• August 03 2020

ViSenze Women In Tech (WIT): Key Panel Takeaways

On the 30th July, ViSenze launched its WIT (Women In Tech) initiative not only in recognition of the women of ViSenze, but to also inspire and support women in the wider tech industry. We hope to see more women in tech and lending their skills and knowledge across different functions.

For our virtual launch, we kicked off with a panel session with our panelists, Rachel Fitzpatrick, Senior Culture & Talent Director, Qlik, and Maureen Chong, Head of North Asia Web Sales, Akamai Technologies. During the panel we discussed not only challenges women face in tech but also what can be done on a group AND individual level to make positive changes.

Below are some noteworthy nuggets we would love to share!

On more women working in tech:

(M) We can see an upward trend of there being an increasing number of women in tech, not just in Marketing or HR functions, but also in tech roles within companies. It is slower in schools when you look across graduating classes where men greatly outnumber women in many tech related courses. It is slower in schools, but we are getting there.

(R) It is not just about making sure there are more women in the company but rather where these women are and where in the company do we need more women.

(R) Bear in mind that discrimination faced by women are often faced by other groups of people as well e.g. ethnicities. So we need to also be mindful of that.

(M) Companies need to create a safe environment for women to speak up and out about discrimination at workplace.

Building confidence

(M) Women in leadership positions have to help to push and build up the confidence of other female colleagues who are more junior, overlooked or sidelined. Endorse them so that they have the opportunity to step up and show their capabilities.

(M) Women tend to underestimate ourselves but we are definitely grittier and more resilient than we think we are. Have coaches/mentors who can add value to your professional/personal growth and give you guidance.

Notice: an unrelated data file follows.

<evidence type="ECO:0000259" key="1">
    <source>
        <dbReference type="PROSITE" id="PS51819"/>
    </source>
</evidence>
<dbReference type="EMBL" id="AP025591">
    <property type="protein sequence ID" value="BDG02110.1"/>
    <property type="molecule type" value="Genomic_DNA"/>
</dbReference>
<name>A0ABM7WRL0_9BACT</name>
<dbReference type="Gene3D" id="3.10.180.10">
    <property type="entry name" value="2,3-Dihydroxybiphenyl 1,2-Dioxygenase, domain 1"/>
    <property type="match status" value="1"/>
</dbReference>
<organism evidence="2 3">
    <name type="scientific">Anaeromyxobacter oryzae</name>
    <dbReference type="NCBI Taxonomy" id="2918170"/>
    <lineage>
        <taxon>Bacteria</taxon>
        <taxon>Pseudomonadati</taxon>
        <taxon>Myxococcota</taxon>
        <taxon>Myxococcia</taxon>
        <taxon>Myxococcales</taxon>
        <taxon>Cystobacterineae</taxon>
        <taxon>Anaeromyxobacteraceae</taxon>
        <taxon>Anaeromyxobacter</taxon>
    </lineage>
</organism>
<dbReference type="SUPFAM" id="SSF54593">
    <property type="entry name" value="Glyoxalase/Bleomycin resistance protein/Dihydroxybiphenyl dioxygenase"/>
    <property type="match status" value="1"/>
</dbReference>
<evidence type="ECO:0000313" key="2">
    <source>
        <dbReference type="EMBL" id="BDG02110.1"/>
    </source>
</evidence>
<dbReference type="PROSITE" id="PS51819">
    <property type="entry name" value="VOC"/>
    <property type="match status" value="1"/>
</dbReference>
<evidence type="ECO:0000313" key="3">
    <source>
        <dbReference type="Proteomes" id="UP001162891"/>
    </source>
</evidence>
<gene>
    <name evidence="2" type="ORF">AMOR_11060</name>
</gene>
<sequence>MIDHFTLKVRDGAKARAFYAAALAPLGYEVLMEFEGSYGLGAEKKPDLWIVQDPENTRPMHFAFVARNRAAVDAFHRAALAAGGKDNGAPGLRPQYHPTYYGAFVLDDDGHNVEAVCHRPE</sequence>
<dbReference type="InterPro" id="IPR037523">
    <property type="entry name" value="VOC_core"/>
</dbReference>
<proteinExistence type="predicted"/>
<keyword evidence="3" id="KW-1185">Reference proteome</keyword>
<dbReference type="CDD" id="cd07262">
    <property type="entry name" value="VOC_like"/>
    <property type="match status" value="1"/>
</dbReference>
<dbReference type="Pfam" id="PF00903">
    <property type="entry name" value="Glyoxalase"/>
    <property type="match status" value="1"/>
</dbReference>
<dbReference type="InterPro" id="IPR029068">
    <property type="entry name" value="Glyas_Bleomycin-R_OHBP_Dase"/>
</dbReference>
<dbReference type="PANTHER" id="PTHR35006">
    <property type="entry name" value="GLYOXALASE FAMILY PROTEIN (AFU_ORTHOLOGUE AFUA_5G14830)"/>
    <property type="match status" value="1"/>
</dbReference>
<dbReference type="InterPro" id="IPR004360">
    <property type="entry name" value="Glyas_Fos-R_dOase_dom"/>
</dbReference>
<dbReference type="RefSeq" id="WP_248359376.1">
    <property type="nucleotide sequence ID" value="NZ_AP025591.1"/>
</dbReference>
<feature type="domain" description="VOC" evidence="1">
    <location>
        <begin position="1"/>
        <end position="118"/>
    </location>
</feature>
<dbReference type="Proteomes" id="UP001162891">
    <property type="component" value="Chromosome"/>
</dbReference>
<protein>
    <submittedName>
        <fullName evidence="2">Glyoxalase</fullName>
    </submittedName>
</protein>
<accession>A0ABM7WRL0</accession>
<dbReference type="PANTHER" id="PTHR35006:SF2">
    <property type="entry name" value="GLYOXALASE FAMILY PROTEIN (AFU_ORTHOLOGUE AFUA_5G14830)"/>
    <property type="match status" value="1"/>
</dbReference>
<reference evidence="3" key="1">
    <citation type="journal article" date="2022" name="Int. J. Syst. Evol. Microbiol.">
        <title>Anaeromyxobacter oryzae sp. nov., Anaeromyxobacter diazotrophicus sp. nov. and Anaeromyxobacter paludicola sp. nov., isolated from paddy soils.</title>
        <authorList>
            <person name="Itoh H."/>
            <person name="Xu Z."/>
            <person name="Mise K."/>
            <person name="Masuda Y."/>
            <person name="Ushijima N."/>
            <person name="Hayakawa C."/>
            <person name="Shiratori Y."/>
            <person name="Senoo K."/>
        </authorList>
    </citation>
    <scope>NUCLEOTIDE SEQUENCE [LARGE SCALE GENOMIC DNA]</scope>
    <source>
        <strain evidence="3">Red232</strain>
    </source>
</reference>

“Work life” balance

(R)There can be unnecessary competition when men don’t have ‘work/family life balance’ and women try to have ‘work/family life balance’ – so men should also think about their own ‘family/work life balance’, not just the women. Balance also comes from that.

(R) Having the ability to say ‘No’ to work without feeling guilty when you need time for yourself and your family.

(R) Curious mindset as you move through your careers. Value based rather than skills based planning – what value do you want to bring to the table. 

(M) It helps to have a spouse/partner who is supportive to help you with the mental and physical space to have a balance.

(R) Be conscious about what you bring to the table at work, so that you can see that you have done enough and you don’t feel guilty to shut off work. Build up guard rails to allow yourself to leave your “desk” and feel comfortable that it is okay and you have done your work. Don’t burn out and impede your ability to turn up to work your best self. 

Growth and Mentorship

(M) Define your values and use that as your guiding principle in everything that you do and what you want to do. But always keep an open mind that things might change.

(R) Pro tip: keep a journal of reflections and achievements, as a form of expression and self regulation.

(M) Be structured in objectives and dedicated time with your mentors.

(R) open your eyes and your mind to who can be a mentor; they are not necessarily people higher up